Treasured Memories in Family Photos From Generation to Generation

The author's grandmother kept treasured memories in family photos in a timeworn cardboard box that continues to be shared from generation to generation.
By Patsy Bell Hobson
September/October 2006

Grandmother Arvilla Johnson shot this photo of her husband (far right), her children and grandchildren. The photo was taken in Blue Eye, Missouri, in 1960 with her Brownie box camera. The author is the grinning little girl in sunglasses.
PHOTO: PATSY BELL HOBSON
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An old boot box holds treasured memories in family photos and family ties. 

When someone asks where I’m from, I don’t think of my city, state or even country. I think of an old boot box my grandmother kept under her bed. It’s my grandmother’s connection to this old box that holds treasured memories in family photos that makes me realize that it’s who, not where, I come from that really matters. For in this timeworn cardboard box, Grandmother kept our family ties together, generation layered upon generation of snapshots, studio portraits and school pictures. Maybe she took comfort in the fact that, like a mother hen, her chicks were gathered close and safe at night. Perhaps she slept better knowing her entire family was as close as that old boot box. 

Born early in the previous century, my grandmother has lived through some of humanity’s most rapidly changing times. Her life spanned a girlhood trip in a covered wagon — on a family voyage from the Arkansas Ozarks to Oklahoma — to a jet ride on a Boeing 747. There were days when the only food her family ate was what they grew and harvested from the rocky soils of the Arkansas family farm; now her grandchildren ship her fresh-picked Florida citrus or today's salmon catch from the Pacific coast.

Grandmother’s first child was born at home with the assistance of the nearest neighbor-midwife in 1931. By mid-century, the sixth child was born in a hospital. When I ask about her children’s birth certificates, her frail bent finger taps on a crackled leather-bound book. "It’s all right here," she says. "In the family Bible."

While she’s witnessed a lot of changes in her life, Grandma knows that newer isn’t always better. She has shared the chapters of her life by word-of-mouth and that Bible, shunning tape recorders, videos and movie cameras in favor of flipping through withered old photographs with grandchildren sitting on her lap. Grandmother passed family news along to us through crackling telephone party lines and slow rural route mail delivery. Last year, she sent her first Internet instant message, but was underwhelmed with the process: Gossip, she says, doesn’t travel any faster on a computer than it did on a country party-line telephone.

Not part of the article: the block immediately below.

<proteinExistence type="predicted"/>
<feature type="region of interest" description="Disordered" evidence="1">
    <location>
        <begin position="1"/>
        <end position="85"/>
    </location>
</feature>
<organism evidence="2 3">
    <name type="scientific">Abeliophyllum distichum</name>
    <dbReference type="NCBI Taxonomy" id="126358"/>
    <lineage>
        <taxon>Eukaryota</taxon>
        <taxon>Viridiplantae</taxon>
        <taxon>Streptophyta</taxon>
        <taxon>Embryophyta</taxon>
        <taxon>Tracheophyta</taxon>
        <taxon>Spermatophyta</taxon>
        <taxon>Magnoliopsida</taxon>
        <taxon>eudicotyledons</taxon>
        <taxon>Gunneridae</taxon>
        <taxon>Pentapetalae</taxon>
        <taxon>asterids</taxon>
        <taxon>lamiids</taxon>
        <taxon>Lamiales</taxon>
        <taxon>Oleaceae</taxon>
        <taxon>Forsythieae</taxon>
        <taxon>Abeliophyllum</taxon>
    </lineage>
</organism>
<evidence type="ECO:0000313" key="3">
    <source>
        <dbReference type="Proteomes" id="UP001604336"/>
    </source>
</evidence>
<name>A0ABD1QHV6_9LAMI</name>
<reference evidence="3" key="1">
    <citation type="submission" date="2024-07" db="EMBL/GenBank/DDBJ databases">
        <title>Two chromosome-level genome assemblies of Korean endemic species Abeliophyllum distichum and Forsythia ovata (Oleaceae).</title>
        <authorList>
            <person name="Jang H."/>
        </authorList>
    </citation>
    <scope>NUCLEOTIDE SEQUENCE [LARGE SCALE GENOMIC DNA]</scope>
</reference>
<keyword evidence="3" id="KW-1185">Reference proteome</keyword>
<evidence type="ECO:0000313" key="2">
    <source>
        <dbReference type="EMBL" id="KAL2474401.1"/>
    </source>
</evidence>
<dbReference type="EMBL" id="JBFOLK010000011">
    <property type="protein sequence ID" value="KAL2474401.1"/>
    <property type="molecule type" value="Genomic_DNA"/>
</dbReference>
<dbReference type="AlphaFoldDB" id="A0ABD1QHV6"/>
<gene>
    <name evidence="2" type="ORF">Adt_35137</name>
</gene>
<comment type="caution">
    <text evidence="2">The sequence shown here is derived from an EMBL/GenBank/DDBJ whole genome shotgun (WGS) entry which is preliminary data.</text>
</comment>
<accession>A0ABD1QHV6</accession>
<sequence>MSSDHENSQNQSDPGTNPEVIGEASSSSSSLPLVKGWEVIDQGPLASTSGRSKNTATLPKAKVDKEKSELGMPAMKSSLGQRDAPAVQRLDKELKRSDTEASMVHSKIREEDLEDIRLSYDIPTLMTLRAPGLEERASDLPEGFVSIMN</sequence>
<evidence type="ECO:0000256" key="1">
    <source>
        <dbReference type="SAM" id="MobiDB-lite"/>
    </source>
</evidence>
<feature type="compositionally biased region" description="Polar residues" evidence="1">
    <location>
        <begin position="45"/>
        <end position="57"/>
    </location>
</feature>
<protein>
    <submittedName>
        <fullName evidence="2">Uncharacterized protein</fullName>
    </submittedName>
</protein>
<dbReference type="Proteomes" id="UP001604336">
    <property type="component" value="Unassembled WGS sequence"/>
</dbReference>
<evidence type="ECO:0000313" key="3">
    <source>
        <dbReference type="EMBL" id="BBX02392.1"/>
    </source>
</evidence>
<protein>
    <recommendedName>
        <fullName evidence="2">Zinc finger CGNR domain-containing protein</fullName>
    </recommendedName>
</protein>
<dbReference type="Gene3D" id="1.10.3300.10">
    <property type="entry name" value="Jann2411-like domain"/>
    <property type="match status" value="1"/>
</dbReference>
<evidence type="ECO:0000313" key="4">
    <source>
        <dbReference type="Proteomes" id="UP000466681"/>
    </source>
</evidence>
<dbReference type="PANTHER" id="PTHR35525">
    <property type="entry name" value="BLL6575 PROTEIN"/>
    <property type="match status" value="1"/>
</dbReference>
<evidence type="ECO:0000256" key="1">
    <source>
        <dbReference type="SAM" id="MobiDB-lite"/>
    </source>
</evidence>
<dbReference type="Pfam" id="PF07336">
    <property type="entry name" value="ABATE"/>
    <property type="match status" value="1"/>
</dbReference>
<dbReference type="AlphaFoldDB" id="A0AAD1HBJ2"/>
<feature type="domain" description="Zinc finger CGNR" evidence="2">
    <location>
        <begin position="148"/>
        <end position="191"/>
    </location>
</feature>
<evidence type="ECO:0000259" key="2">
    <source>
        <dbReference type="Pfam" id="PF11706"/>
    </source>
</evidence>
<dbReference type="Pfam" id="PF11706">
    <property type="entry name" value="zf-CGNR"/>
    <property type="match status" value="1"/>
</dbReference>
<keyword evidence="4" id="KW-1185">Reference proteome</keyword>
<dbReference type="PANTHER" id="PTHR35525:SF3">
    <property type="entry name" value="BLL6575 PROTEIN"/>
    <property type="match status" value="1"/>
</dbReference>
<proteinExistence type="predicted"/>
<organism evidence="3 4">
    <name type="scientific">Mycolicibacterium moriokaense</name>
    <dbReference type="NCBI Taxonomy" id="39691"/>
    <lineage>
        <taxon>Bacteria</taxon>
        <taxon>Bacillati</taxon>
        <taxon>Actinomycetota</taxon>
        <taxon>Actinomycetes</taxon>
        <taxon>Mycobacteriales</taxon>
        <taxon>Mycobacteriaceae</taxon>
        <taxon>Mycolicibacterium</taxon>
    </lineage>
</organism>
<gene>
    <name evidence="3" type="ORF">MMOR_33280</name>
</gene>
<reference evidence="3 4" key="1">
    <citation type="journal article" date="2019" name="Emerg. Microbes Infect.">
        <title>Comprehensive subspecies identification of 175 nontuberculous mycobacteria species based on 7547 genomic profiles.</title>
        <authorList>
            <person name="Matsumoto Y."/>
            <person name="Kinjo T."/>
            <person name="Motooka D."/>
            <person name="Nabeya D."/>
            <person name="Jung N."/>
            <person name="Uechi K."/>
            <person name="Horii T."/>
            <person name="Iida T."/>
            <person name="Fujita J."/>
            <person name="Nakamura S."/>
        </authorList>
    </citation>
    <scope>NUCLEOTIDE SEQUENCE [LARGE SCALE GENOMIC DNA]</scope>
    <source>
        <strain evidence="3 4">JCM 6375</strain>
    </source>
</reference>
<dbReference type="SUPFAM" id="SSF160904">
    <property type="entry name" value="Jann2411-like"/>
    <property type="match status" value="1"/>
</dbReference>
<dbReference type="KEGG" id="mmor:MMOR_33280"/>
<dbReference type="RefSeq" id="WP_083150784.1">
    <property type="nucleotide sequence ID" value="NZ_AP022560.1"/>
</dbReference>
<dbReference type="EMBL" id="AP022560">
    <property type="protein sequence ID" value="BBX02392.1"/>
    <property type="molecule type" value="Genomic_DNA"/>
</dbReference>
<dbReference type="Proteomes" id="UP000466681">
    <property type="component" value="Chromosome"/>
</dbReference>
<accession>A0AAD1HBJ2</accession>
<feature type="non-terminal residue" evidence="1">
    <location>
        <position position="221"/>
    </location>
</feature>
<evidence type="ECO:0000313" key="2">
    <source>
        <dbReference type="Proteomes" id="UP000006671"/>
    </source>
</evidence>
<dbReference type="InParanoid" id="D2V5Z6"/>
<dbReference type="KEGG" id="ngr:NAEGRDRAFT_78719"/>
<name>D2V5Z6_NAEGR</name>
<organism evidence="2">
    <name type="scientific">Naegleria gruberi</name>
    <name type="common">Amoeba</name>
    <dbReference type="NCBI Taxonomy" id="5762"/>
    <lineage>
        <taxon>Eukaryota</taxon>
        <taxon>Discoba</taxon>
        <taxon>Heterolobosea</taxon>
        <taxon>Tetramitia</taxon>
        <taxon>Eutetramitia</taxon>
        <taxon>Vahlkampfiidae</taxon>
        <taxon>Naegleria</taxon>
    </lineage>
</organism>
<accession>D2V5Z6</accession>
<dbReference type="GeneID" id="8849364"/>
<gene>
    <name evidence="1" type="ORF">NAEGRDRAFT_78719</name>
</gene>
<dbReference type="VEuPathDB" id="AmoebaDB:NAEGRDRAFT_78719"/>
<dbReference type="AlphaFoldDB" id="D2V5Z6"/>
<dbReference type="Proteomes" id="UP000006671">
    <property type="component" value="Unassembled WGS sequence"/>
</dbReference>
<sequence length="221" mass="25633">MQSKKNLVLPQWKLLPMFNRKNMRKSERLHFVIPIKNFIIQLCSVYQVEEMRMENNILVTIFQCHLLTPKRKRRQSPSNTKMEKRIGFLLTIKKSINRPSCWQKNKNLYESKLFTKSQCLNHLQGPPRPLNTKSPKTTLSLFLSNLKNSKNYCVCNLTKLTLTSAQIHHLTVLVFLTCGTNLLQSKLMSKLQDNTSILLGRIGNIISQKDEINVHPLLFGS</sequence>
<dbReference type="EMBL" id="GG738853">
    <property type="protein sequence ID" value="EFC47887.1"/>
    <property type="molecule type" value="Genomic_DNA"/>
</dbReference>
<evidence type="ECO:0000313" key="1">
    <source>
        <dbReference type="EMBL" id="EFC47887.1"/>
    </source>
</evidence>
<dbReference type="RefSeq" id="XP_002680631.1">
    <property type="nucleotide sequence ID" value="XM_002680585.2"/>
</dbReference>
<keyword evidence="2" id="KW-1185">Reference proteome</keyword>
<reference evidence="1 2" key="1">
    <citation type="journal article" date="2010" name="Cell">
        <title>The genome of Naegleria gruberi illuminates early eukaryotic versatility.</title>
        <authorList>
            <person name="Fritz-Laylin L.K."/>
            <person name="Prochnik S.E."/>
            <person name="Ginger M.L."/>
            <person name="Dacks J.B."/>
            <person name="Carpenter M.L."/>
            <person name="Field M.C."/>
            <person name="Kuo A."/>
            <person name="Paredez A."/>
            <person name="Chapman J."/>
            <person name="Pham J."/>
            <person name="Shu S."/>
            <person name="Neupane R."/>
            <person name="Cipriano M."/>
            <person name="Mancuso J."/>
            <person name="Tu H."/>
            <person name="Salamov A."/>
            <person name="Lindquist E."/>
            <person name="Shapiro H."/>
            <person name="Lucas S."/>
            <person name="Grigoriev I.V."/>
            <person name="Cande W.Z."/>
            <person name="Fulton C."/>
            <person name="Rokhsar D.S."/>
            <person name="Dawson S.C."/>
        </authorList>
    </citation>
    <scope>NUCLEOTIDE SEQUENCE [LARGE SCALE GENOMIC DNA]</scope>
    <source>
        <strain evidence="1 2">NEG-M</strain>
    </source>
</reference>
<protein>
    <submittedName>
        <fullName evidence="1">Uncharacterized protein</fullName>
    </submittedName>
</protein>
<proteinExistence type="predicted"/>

Grandmother knows technology has helped her as she’s aged, but that doesn’t change good old-fashioned wisdom. Life-extending medical technology has given her the opportunity to pose in family photos spanning four generations. While her six children attribute her longevity to technological developments, Grandmother also cites other important contributors to her long life: Sassafras tea every spring to thin the blood; black-eyed peas for luck each New Year’s Day; getting outdoors at every opportunity.

When looking at Grandmother’s boot box full of mostly unlabeled photographs — her only record-keeping method over the decades — I realize that it doesn’t just tie me and my parents, brothers, sisters and children to the web of our family history; it also shows how we all are connected to our nation’s history. At the bottom of that boot box lies a record of both our family and our nation, maintained through brittle black and white photographs of tired, hard-working men and women: A soldier posed proud and stiffer than his new boots before heading to what became the Civil War; the sagging shoulders of field-weary workers who survived the Dust Bowl during the 1930s; the skin-and-bones couple who raised their family during the hungry days of the Great Depression.

Up through the layers of photographs, the people gradually begin to smile more and look less weary. As more automobiles and graduation caps appear in the photos, the smiles become broader and more frequent. There are dozens of school children and newlywed couples. At the top of the picture box are fat, happy families in studio poses, wearing brand-new, store-bought clothes. With the same fair skin and pale eyes, they are not physically much different from the folks at the bottom of the box, where the tired and poor rest.

What we keep in Grandmother’s old boot box will feed our memories and fuel our dreams. It is how we live forever. The photographs show us that family is our history and our family is our future. Generation layered upon generation, a family loosely gathered.

Patsy Bell Hobson is a freelance writer from Liberty, Missouri. She knows that everything has been said and done before; the challenge is to remember it. 


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